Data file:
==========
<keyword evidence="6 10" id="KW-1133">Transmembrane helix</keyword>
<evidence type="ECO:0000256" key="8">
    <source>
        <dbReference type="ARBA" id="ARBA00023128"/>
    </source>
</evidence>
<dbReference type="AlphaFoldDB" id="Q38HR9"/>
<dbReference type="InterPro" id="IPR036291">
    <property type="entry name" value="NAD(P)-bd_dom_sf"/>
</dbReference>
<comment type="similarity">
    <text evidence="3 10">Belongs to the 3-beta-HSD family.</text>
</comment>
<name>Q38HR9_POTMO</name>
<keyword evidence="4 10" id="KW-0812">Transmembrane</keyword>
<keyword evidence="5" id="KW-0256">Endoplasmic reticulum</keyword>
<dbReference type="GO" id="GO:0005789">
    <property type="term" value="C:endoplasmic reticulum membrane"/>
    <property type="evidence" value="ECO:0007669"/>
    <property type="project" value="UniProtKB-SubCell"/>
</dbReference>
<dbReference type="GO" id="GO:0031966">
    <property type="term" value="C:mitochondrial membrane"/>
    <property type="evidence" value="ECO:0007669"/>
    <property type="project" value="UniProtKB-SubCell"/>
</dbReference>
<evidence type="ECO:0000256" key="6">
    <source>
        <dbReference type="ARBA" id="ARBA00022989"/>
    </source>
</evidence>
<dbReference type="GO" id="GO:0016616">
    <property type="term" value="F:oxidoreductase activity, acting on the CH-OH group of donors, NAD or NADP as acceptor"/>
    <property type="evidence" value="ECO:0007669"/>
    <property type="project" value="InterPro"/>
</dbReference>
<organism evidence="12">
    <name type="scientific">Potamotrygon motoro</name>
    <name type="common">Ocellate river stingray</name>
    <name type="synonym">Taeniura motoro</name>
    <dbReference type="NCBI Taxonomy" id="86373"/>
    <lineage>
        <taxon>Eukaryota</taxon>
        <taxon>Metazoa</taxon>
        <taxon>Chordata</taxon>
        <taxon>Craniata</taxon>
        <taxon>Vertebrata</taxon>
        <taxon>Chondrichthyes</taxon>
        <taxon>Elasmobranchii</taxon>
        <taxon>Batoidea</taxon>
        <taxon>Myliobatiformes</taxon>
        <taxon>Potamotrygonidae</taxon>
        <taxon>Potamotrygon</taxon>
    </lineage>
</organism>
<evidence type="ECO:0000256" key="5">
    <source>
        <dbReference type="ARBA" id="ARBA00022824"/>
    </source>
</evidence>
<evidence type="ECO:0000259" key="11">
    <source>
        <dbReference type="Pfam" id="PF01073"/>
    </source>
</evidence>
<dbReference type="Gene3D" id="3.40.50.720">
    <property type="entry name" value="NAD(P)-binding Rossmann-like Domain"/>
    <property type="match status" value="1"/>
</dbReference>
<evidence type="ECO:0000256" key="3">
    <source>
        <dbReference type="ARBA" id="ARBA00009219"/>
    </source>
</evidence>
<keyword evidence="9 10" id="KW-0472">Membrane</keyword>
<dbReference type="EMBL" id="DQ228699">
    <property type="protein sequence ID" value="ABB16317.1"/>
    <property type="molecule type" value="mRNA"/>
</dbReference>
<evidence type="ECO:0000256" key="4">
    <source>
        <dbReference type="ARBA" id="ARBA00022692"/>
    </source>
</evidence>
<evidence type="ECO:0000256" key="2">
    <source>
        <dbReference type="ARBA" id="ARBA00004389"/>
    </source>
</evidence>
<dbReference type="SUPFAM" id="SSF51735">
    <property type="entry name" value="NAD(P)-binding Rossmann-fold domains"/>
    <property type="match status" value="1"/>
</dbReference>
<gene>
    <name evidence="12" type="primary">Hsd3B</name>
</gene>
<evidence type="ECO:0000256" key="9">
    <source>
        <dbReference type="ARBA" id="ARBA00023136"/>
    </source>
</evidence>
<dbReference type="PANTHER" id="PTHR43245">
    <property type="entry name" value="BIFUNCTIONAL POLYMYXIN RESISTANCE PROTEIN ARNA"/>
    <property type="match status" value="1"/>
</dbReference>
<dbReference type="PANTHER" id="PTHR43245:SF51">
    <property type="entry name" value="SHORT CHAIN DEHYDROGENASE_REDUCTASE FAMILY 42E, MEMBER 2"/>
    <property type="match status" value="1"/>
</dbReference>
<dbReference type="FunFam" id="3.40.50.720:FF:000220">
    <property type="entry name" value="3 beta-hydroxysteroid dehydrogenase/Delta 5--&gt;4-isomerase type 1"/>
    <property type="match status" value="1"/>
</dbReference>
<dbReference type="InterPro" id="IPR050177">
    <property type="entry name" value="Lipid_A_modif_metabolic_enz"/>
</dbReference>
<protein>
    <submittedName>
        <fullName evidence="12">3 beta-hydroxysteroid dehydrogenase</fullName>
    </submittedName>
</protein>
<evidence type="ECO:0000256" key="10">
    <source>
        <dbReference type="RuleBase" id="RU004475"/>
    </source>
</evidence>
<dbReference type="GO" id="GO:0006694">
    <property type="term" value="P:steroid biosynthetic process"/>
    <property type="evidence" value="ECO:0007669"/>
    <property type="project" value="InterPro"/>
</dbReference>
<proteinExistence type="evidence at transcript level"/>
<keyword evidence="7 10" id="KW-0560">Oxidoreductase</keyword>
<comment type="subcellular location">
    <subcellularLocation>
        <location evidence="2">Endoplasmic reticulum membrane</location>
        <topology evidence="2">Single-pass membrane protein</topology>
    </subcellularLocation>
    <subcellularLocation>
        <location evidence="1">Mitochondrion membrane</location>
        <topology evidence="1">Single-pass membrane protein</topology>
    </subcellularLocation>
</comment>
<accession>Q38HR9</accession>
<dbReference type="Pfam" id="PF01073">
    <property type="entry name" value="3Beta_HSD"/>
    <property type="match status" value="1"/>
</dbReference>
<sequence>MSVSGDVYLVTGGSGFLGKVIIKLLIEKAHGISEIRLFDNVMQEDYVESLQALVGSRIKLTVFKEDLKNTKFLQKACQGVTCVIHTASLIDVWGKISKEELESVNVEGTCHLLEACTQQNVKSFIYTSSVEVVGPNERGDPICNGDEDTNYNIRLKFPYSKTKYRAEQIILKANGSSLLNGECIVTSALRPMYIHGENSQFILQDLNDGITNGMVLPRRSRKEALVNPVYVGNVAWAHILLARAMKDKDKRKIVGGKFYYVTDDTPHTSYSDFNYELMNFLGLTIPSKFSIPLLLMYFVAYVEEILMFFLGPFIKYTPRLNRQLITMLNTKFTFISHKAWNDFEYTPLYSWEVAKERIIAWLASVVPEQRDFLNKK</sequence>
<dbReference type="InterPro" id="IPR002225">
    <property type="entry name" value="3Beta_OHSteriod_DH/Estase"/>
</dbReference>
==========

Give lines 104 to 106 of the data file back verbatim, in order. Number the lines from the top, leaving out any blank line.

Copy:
    <property type="match status" value="1"/>
</dbReference>
<dbReference type="PANTHER" id="PTHR43245:SF51">